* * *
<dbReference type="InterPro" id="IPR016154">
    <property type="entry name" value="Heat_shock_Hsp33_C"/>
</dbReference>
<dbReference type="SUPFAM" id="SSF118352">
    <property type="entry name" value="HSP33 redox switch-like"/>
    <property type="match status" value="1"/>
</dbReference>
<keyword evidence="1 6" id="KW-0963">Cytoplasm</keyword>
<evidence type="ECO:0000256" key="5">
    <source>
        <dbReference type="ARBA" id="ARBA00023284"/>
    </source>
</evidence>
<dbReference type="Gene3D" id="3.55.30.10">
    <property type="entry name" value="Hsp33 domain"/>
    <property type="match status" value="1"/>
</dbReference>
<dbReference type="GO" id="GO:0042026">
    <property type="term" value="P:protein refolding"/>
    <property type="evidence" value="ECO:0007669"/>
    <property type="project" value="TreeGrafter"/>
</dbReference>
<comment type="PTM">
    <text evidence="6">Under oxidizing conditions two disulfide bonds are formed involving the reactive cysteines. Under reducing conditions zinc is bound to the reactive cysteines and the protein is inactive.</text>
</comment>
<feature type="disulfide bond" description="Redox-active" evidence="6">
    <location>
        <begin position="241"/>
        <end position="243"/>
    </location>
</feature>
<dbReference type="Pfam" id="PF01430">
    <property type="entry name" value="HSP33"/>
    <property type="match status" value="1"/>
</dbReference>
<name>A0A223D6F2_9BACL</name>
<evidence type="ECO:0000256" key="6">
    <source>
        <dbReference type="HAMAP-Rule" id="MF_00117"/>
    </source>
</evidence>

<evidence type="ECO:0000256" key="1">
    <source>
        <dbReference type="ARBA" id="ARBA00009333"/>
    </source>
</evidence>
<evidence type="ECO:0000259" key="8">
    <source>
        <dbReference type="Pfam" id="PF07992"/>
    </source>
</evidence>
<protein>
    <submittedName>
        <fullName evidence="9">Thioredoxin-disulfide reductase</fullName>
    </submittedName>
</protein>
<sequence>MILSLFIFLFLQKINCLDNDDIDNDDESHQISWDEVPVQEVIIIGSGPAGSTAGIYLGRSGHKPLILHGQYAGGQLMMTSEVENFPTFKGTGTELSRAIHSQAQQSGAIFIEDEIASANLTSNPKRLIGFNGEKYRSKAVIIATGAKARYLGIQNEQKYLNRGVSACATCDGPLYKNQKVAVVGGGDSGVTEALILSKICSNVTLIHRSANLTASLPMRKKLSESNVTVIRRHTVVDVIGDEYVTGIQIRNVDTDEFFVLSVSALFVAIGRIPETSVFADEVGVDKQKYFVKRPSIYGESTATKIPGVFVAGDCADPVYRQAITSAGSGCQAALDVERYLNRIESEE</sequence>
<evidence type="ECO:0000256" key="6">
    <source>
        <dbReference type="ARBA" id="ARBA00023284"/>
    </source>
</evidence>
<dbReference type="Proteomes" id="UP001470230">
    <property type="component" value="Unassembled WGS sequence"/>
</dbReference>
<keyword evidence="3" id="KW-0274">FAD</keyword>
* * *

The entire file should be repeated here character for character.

<dbReference type="InterPro" id="IPR016154">
    <property type="entry name" value="Heat_shock_Hsp33_C"/>
</dbReference>
<dbReference type="SUPFAM" id="SSF118352">
    <property type="entry name" value="HSP33 redox switch-like"/>
    <property type="match status" value="1"/>
</dbReference>
<keyword evidence="1 6" id="KW-0963">Cytoplasm</keyword>
<evidence type="ECO:0000256" key="5">
    <source>
        <dbReference type="ARBA" id="ARBA00023284"/>
    </source>
</evidence>
<dbReference type="Gene3D" id="3.55.30.10">
    <property type="entry name" value="Hsp33 domain"/>
    <property type="match status" value="1"/>
</dbReference>
<dbReference type="GO" id="GO:0042026">
    <property type="term" value="P:protein refolding"/>
    <property type="evidence" value="ECO:0007669"/>
    <property type="project" value="TreeGrafter"/>
</dbReference>
<comment type="PTM">
    <text evidence="6">Under oxidizing conditions two disulfide bonds are formed involving the reactive cysteines. Under reducing conditions zinc is bound to the reactive cysteines and the protein is inactive.</text>
</comment>
<feature type="disulfide bond" description="Redox-active" evidence="6">
    <location>
        <begin position="241"/>
        <end position="243"/>
    </location>
</feature>
<dbReference type="Pfam" id="PF01430">
    <property type="entry name" value="HSP33"/>
    <property type="match status" value="1"/>
</dbReference>
<name>A0A223D6F2_9BACL</name>
<evidence type="ECO:0000256" key="6">
    <source>
        <dbReference type="HAMAP-Rule" id="MF_00117"/>
    </source>
</evidence>

<evidence type="ECO:0000256" key="1">
    <source>
        <dbReference type="ARBA" id="ARBA00009333"/>
    </source>
</evidence>
<evidence type="ECO:0000259" key="8">
    <source>
        <dbReference type="Pfam" id="PF07992"/>
    </source>
</evidence>
<protein>
    <submittedName>
        <fullName evidence="9">Thioredoxin-disulfide reductase</fullName>
    </submittedName>
</protein>
<sequence>MILSLFIFLFLQKINCLDNDDIDNDDESHQISWDEVPVQEVIIIGSGPAGSTAGIYLGRSGHKPLILHGQYAGGQLMMTSEVENFPTFKGTGTELSRAIHSQAQQSGAIFIEDEIASANLTSNPKRLIGFNGEKYRSKAVIIATGAKARYLGIQNEQKYLNRGVSACATCDGPLYKNQKVAVVGGGDSGVTEALILSKICSNVTLIHRSANLTASLPMRKKLSESNVTVIRRHTVVDVIGDEYVTGIQIRNVDTDEFFVLSVSALFVAIGRIPETSVFADEVGVDKQKYFVKRPSIYGESTATKIPGVFVAGDCADPVYRQAITSAGSGCQAALDVERYLNRIESEE</sequence>
<evidence type="ECO:0000256" key="6">
    <source>
        <dbReference type="ARBA" id="ARBA00023284"/>
    </source>
</evidence>
<dbReference type="Proteomes" id="UP001470230">
    <property type="component" value="Unassembled WGS sequence"/>
</dbReference>
<keyword evidence="3" id="KW-0274">FAD</keyword>